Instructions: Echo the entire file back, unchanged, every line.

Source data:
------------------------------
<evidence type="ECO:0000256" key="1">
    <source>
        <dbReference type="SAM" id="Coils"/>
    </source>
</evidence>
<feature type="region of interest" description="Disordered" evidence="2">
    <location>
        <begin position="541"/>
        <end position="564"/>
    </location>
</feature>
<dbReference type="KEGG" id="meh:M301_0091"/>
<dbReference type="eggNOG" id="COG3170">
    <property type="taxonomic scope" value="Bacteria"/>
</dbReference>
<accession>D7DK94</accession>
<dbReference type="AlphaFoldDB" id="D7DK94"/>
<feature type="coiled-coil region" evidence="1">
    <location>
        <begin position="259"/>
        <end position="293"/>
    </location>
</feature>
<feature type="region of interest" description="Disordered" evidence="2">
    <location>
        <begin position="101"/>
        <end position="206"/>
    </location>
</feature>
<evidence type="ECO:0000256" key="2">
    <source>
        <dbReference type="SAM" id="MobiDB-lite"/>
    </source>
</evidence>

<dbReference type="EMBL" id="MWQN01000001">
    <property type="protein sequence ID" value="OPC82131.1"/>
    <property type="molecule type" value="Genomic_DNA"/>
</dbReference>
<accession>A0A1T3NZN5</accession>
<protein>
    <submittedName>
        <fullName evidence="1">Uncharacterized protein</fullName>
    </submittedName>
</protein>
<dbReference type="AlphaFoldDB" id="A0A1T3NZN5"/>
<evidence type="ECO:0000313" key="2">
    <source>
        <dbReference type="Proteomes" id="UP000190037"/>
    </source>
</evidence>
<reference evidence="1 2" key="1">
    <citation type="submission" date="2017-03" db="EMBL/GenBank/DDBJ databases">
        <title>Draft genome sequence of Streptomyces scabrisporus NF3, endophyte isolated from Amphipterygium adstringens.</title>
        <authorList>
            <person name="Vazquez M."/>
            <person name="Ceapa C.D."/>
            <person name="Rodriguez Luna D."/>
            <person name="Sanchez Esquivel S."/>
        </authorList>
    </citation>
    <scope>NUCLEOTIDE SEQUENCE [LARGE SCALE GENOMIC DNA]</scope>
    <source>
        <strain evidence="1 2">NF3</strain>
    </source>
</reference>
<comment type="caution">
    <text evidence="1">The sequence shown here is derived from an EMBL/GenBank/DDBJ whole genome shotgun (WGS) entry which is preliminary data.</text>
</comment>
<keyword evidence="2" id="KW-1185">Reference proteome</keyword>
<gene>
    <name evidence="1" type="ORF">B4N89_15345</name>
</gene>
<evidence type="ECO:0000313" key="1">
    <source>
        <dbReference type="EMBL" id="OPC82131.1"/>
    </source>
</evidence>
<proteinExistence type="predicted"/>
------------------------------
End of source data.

<evidence type="ECO:0000256" key="1">
    <source>
        <dbReference type="SAM" id="Coils"/>
    </source>
</evidence>
<feature type="region of interest" description="Disordered" evidence="2">
    <location>
        <begin position="541"/>
        <end position="564"/>
    </location>
</feature>
<dbReference type="KEGG" id="meh:M301_0091"/>
<dbReference type="eggNOG" id="COG3170">
    <property type="taxonomic scope" value="Bacteria"/>
</dbReference>
<accession>D7DK94</accession>
<dbReference type="AlphaFoldDB" id="D7DK94"/>
<feature type="coiled-coil region" evidence="1">
    <location>
        <begin position="259"/>
        <end position="293"/>
    </location>
</feature>
<feature type="region of interest" description="Disordered" evidence="2">
    <location>
        <begin position="101"/>
        <end position="206"/>
    </location>
</feature>
<evidence type="ECO:0000256" key="2">
    <source>
        <dbReference type="SAM" id="MobiDB-lite"/>
    </source>
</evidence>

<dbReference type="EMBL" id="MWQN01000001">
    <property type="protein sequence ID" value="OPC82131.1"/>
    <property type="molecule type" value="Genomic_DNA"/>
</dbReference>
<accession>A0A1T3NZN5</accession>
<protein>
    <submittedName>
        <fullName evidence="1">Uncharacterized protein</fullName>
    </submittedName>
</protein>
<dbReference type="AlphaFoldDB" id="A0A1T3NZN5"/>
<evidence type="ECO:0000313" key="2">
    <source>
        <dbReference type="Proteomes" id="UP000190037"/>
    </source>
</evidence>
<reference evidence="1 2" key="1">
    <citation type="submission" date="2017-03" db="EMBL/GenBank/DDBJ databases">
        <title>Draft genome sequence of Streptomyces scabrisporus NF3, endophyte isolated from Amphipterygium adstringens.</title>
        <authorList>
            <person name="Vazquez M."/>
            <person name="Ceapa C.D."/>
            <person name="Rodriguez Luna D."/>
            <person name="Sanchez Esquivel S."/>
        </authorList>
    </citation>
    <scope>NUCLEOTIDE SEQUENCE [LARGE SCALE GENOMIC DNA]</scope>
    <source>
        <strain evidence="1 2">NF3</strain>
    </source>
</reference>
<comment type="caution">
    <text evidence="1">The sequence shown here is derived from an EMBL/GenBank/DDBJ whole genome shotgun (WGS) entry which is preliminary data.</text>
</comment>
<keyword evidence="2" id="KW-1185">Reference proteome</keyword>
<gene>
    <name evidence="1" type="ORF">B4N89_15345</name>
</gene>
<evidence type="ECO:0000313" key="1">
    <source>
        <dbReference type="EMBL" id="OPC82131.1"/>
    </source>
</evidence>
<proteinExistence type="predicted"/>